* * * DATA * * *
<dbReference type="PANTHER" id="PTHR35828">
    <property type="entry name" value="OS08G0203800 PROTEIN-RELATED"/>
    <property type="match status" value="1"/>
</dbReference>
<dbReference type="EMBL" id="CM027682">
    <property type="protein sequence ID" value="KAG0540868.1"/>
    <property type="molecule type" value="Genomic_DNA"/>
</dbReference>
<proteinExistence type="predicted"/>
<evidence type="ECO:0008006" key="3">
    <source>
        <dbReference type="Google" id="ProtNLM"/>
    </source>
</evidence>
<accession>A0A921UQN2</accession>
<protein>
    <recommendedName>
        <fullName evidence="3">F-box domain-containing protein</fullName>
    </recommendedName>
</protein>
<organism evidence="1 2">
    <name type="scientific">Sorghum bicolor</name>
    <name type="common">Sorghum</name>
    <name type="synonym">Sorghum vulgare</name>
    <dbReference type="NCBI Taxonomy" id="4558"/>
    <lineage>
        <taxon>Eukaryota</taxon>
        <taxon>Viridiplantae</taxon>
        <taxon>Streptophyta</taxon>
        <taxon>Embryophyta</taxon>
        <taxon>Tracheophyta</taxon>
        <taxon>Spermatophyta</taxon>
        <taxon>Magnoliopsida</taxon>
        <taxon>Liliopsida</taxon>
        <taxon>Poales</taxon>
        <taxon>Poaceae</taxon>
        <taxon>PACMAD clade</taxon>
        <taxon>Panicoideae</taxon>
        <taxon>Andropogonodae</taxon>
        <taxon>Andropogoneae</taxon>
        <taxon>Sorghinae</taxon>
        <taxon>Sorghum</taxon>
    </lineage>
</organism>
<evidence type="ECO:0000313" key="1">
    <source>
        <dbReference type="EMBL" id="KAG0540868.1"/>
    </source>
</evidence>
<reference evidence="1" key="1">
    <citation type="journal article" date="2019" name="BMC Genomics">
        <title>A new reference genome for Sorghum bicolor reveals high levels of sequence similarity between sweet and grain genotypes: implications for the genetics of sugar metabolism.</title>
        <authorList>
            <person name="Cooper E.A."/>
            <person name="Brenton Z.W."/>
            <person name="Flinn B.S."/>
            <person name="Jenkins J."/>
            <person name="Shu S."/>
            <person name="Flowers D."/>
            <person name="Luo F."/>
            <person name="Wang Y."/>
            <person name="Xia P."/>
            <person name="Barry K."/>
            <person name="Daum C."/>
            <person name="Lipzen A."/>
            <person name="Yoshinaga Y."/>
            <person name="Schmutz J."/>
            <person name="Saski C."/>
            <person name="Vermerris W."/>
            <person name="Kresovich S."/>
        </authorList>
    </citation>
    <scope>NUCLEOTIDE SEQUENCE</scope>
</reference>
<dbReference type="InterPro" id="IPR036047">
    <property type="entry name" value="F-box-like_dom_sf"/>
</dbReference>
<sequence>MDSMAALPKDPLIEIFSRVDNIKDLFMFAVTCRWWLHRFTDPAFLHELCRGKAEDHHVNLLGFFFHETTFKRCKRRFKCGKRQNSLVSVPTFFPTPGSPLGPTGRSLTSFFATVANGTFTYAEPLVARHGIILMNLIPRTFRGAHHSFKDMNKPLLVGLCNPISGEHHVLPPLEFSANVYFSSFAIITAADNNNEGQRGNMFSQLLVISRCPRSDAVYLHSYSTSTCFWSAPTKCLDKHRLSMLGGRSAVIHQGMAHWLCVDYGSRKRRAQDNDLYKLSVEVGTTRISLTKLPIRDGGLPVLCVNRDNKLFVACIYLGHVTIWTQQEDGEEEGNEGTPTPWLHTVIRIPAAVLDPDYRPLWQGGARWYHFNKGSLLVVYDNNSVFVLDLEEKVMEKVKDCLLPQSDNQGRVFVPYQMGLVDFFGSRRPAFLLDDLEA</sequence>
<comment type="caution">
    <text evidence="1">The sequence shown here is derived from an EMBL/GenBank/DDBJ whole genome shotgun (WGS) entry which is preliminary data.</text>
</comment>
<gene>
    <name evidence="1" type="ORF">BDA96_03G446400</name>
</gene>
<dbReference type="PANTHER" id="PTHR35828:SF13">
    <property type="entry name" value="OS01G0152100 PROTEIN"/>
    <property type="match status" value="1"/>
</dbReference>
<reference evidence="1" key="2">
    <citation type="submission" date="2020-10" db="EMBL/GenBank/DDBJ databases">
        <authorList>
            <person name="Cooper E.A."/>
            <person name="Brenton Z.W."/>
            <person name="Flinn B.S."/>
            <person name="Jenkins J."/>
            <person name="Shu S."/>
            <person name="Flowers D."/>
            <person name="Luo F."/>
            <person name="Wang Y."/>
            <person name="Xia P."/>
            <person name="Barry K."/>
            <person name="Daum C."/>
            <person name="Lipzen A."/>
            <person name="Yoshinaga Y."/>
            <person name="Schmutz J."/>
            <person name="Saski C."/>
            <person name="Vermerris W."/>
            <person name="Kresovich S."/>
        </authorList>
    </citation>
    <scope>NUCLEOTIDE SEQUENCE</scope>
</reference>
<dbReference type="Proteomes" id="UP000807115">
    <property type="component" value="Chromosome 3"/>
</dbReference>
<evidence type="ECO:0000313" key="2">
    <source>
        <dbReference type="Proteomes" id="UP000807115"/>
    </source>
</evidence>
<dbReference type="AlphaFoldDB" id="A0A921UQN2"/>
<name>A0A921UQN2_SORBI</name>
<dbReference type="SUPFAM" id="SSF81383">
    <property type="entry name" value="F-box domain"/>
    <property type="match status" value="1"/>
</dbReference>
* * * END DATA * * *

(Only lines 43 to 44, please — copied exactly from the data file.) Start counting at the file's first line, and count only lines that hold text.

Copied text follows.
    </lineage>
</organism>